The amount of construction and disruption, not to mention expropriation and compensation to affected businesses required for tunnels and other construction needed by LRT is far higher than what's needed for BRT and, once built, the routes are fixed forever. BRT can have its routes changed at any time, whether due to a broken water main (something that happens often in this city's neglected infrastructure) or to accommodate changing needs.
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# Tunnels? Within or near the flood plain area?Leila Paul 2016-02-02 21:56
Even if the tunnels are not within the areas known to be within the floodplain, merely digging and drilling nearby creates vibrations and possibly regional instability. I'm no geological expert or engineer, but it seems a matter of common sense.

Sinkholes have occurred in numerous areas where unknown factors existed to create sinkholes. In this case, city hall is fully aware of the possibility of such occurrences.

Anyone whose property may be affected by the instability potentially created by tunnel construction and/or similar activities, may consider consultation now with a class action lawyer to be prepared for action if such problems occur. Possibly, that would, in fact, be a legal basis on which to quash such a plan.
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# RoddyRoderic Brawn 2016-02-01 09:25
People need to know that in order globally to stop the warming of our planet we have to get out of our cars, or we have to travel together. Part of the reason it takes so long to get apart this city which has been designed with private individual automobiles in mind is that there are too many cars on the road. If there were better public transit more of us could get out of our cars and travel together. All of this must sound oxymoronical to most people. I walk anywhere under a kilometer that I must go. It is just too costly ecologically to do anything else. It must become too costly economically for everyone for us to have a fighting chance of saving this planet.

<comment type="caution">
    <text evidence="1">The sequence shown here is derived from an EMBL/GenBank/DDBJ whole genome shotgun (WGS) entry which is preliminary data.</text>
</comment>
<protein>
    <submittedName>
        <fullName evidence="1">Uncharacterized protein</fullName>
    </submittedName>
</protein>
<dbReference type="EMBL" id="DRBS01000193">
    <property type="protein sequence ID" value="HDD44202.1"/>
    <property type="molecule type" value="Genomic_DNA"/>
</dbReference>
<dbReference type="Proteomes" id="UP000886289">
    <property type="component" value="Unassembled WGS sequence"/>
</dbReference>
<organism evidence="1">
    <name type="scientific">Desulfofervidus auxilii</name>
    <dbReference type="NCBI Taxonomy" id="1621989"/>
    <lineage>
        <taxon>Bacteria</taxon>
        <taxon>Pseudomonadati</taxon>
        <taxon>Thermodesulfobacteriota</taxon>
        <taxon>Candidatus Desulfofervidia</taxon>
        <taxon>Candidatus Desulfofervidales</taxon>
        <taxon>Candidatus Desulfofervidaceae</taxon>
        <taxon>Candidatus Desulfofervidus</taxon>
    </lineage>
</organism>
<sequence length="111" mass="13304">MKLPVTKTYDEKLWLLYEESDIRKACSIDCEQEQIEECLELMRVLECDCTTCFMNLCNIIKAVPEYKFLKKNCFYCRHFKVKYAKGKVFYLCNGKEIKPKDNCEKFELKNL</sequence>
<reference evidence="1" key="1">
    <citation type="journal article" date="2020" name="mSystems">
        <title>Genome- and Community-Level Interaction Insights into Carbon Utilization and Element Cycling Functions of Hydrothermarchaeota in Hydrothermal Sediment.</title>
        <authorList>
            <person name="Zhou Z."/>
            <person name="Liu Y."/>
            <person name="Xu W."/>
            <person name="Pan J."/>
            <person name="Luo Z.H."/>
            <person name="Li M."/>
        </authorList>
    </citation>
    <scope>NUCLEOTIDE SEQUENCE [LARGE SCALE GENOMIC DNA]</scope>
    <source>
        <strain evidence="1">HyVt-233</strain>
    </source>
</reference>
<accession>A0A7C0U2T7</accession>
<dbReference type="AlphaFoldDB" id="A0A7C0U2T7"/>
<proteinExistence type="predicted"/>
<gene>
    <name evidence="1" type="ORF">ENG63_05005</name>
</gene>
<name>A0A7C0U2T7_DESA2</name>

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# Sure Rod, but BRT will do it toCynic 2016-02-01 10:21
Ridership is up at LTC with buses. No proof LRT will increase ridership more than BRT
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# Impurity on busesProtestant 2016-02-01 12:32
Have you got Butch writing headlines for you or something?
Unprotected sex has nothing to do with the subject of this article. There could be a story there though...transi t customer sues ltc after slipping on used condoms, ltc bans condoms.
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# The end result of a fatally incurable spending diseaseLeila Paul 2016-02-01 22:10
Quoting Protestant:
Have you got Butch writing headlines for you or something?
Unprotected sex has nothing to do with the subject of this article. There could be a story there though...transit customer sues ltc after slipping on used condoms, ltc bans condoms.

Do you really not understand the apt imagery of analogies or metaphors?
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# RE: Impurity on busesJeff 2016-02-04 10:30
Quoting Protestant:
Have you got Butch writing headlines for you or something?
Unprotected sex has nothing to do with the subject of this article. There could be a story there though...transit customer sues ltc after slipping on used condoms, ltc bans condoms.

The first paragraph clearly states that it's a "risqué but succinct analysis of the current campaign by the mayor and civic administration to convince us our rapid transit option should include light rail." The rest of the article expands upon that.

The headline uses the phrase "unprotected sex" because it's in the quotation described above. "Nothing to do with the subject of this article"? On the contrary, it is the very heart of the article and likely the reason it was written.